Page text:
Bus Éireann service woes continue

Bus Éireann services connecting East Meath towns to Dublin are still facing major disruptions causing headaches for commuters in the area.

Bus routes 103, 111 and 109, which cater to those in Ratoath, Athboy, Dunshaughlin and Navan, are scheduled to run every twenty minutes. However, this hasn’t been the case for almost a month now with Bus Éireann blaming high absenteeism rates among drivers for the problem. Unions representing drivers have said however, that there simply aren’t enough drivers to cover the routes.

Locals, who use this service to get to work, school and college have been inconvenienced on several occasions due to buses not arriving on time or, in some cases, not arriving at all. Some bus schedules were also cancelled abruptly for an indefinite period of time.

This issue was raised in the Dáil on the 4th October by Thomas Byrne TD.  Speaking on the issue, Byrne said: “Perhaps we need to ask Dublin Bus to do some of the routes particularly close to Dublin because there are huge difficulties at the moment. People are being left stranded, particularly students who cannot use the private bus services at certain times of the day.”

Taoiseach Leo Varadkar responded saying “as it is an industrial relations matter, it is a matter between the unions and the company”.

Fine Gael’s Regina Doherty TD met with CEO of Bus Éireann, Ray Hernan, in late September to also address the matters at hand.

“We discussed the decline in service that many bus users in Meath have been experiencing. I will be in regular contact with Ray about this,” said Doherty.

Doherty also posted on her Facebook page asking bus users to report late or no show buses in the comment section, to which she has received an overwhelming response with 200 complaints since the 29th September.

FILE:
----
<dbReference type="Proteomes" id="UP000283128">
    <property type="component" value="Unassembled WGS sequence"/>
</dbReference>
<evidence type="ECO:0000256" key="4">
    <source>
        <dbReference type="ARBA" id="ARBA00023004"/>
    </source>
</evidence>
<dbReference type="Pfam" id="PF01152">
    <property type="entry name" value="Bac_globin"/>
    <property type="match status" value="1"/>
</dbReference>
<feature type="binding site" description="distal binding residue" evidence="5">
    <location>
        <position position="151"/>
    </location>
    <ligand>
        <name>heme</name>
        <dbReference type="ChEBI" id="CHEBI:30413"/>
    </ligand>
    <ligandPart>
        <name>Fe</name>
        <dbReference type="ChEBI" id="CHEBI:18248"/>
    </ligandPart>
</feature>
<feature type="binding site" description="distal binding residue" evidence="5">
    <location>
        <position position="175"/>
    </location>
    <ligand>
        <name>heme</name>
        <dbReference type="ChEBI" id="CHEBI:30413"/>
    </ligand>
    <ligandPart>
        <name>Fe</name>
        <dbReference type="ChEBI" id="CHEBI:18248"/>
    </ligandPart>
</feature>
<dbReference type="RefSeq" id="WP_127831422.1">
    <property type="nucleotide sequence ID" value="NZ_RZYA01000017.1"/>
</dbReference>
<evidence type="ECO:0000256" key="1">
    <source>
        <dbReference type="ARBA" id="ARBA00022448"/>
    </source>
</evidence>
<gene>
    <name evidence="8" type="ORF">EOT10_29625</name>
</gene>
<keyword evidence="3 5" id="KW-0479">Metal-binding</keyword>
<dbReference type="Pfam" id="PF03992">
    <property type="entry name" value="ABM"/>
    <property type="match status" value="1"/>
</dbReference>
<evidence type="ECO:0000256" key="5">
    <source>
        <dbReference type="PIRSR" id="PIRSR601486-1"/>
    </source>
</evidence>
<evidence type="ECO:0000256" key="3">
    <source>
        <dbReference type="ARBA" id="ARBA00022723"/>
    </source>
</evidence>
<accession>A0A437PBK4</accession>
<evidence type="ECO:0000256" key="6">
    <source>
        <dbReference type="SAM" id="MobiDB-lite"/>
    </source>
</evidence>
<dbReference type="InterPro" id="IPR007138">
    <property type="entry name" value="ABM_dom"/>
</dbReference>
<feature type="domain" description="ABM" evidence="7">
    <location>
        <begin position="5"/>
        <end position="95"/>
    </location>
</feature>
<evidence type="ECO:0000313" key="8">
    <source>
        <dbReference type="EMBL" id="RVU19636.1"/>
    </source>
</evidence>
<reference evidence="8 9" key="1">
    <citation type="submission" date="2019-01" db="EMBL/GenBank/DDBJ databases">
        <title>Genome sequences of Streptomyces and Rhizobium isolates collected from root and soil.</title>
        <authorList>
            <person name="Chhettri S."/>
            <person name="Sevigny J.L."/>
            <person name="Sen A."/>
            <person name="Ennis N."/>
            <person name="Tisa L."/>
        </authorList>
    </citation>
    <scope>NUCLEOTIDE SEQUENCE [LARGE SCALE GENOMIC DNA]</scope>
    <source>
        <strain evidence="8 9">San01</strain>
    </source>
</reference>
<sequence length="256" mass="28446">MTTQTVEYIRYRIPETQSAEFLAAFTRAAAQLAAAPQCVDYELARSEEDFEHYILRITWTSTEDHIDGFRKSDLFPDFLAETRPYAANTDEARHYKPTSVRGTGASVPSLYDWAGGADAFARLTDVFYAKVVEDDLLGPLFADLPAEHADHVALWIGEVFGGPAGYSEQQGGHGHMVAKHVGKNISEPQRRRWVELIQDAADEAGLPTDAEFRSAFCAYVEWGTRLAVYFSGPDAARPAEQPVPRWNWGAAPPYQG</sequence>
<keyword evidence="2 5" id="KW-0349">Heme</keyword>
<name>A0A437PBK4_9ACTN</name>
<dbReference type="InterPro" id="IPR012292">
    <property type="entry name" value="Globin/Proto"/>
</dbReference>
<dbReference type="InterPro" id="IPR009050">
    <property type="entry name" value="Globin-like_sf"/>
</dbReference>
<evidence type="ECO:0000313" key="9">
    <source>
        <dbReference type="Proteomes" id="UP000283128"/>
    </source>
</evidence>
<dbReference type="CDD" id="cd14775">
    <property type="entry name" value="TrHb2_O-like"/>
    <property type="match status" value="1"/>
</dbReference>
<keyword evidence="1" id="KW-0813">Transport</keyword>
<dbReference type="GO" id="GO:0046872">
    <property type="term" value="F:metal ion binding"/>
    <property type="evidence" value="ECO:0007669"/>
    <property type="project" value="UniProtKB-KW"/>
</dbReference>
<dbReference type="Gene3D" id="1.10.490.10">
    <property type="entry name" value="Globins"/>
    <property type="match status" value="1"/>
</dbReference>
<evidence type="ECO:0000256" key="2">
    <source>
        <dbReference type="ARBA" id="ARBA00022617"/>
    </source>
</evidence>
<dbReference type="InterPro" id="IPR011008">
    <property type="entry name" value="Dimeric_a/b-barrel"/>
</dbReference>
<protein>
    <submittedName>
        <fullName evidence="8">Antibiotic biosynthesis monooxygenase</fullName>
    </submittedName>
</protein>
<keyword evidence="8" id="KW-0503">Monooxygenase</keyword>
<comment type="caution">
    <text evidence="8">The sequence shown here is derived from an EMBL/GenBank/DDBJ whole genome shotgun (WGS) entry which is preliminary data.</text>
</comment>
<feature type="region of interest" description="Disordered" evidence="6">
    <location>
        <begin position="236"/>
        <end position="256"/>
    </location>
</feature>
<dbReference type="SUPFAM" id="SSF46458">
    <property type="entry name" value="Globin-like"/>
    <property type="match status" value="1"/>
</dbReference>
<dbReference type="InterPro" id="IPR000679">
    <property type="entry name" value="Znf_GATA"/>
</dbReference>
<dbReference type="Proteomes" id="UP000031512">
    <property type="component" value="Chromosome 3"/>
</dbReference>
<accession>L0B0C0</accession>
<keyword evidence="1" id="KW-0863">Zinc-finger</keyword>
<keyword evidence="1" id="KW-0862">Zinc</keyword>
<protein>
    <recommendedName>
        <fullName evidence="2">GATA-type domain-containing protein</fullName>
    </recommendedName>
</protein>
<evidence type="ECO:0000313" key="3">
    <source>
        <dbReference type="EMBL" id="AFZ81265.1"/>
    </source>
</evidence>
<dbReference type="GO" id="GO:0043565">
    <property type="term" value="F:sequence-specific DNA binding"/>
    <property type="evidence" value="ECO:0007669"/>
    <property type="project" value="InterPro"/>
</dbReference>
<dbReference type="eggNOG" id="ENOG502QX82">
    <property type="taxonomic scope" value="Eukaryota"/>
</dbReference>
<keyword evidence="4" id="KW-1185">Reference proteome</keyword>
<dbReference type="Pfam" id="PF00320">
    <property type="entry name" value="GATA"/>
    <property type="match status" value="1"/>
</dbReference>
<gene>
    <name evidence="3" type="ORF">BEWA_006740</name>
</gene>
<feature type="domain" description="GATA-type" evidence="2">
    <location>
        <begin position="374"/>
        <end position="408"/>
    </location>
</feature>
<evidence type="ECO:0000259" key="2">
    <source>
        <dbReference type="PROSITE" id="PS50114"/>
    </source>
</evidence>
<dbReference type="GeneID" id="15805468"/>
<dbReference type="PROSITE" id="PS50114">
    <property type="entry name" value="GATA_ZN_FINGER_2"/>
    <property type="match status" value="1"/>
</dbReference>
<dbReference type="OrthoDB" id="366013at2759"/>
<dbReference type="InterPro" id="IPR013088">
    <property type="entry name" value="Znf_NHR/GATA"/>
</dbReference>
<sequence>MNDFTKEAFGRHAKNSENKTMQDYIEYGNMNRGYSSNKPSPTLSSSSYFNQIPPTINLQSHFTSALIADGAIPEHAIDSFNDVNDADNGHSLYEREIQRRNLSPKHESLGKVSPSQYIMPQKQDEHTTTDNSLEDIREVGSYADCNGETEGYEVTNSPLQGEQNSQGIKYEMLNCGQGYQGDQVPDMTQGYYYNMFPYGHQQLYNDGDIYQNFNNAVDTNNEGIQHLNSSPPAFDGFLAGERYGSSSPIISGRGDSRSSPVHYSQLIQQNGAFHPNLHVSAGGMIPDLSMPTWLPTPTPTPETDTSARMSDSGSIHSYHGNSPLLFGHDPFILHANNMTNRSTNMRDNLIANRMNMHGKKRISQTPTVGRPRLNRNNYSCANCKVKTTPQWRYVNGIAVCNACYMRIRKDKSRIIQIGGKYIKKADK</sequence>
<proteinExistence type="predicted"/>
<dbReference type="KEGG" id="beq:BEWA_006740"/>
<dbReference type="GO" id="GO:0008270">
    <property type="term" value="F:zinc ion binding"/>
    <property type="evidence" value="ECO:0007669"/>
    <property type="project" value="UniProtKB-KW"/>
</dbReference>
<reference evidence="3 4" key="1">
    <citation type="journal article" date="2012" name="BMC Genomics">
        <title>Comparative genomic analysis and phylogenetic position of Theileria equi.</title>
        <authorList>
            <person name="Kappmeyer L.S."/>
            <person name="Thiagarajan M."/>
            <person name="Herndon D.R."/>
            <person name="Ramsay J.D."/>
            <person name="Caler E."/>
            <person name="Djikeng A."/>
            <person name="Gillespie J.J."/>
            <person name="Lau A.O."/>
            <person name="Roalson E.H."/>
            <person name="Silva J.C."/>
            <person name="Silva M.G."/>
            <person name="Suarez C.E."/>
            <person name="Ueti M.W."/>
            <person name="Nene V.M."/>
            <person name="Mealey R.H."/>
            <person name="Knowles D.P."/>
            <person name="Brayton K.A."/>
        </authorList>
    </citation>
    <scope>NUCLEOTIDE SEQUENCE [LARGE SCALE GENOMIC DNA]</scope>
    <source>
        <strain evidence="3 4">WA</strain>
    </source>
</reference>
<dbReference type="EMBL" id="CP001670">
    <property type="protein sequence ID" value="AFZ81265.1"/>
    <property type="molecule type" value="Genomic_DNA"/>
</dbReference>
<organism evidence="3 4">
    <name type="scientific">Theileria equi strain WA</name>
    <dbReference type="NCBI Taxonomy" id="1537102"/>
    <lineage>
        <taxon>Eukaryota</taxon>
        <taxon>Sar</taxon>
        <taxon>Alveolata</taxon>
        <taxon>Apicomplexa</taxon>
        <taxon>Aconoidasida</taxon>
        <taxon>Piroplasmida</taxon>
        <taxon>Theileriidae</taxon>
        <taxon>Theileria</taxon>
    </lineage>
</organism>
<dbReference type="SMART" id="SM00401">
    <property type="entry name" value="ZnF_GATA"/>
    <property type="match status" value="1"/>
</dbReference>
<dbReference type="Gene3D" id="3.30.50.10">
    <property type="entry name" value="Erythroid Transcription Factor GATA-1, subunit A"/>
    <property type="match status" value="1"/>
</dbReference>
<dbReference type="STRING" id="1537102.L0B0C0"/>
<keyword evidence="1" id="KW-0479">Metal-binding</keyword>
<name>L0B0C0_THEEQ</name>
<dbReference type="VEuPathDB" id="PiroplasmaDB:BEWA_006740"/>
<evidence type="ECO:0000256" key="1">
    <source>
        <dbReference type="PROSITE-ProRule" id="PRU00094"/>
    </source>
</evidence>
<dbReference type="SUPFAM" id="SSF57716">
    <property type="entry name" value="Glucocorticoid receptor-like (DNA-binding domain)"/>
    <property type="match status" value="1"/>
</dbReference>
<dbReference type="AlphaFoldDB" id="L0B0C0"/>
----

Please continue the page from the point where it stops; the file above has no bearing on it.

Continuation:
A community meeting, organised by local Peace Commissioner Andrew Ralph, will take place in Ratoath on 12th October at 8pm, in hopes to gather a detailed record of all passenger problems to present to the National Transport Authority (NTA).

By Megan Walsh


City commuters reach deep into pockets to pay increased transport fares

By: Aidan Knowles

Photo courtesy: Flickr/Steve A

AFTER SATURDAY, 1st December 2012 – cash and leap card fares for Dublin Bus, Luas, Iarnród Éireann and Bus Éireann services will increase.

Prepaid tickets prices will also increase, but this change will not come into affect until early 2013.

The move, approved by the National Transport Authority, was made due to Ireland’s “difficult economic circumstances” and increasing fuel costs – despite cost cutting measures in the industry.

For Dublin Bus, the last fare increases were introduced in January 2012.

What does this mean for the city’s commuters?

Cash paying commuters are the worst affected by the increase. While those using Leap Card and prepaid tickets will still suffer price increases, these options still offer better value over cash fares.

On Dublin bus – the new price adjustment will see cash fares increase by an average of 11%. Meanwhile, leap card fares will be increased by an average of 7%.

For example, a cash paying adult travelling 8 to 13 stages on Dublin Bus previously had to pay €2.15. After December 1st 2012, this same journey will now cost €2.40.

Dubliners availing of the Dublin Bus’  ‘City Fare’ to get around the capital are also affected – with their cash paying fare increasing from €0.60 to €0.65 cent.

How do these new fares compare with nearby European capitals?

Across the pond – London’s bus service charges passengers a flat cash fee of £2.30, or at a discounted fare of £1.35 if using the Oyster Card (similar to Dublin’s Leap Card).

Meanwhile in Paris, the French pay a flat fee of €1.70 per bus journey.

Further South, commuters in Madrid pay a flat cash fare of €1.50 per bus journey.

What adult passengers paid Dublin Bus before the fare increase
What adult passengers are paying Dublin Bus after the fare increase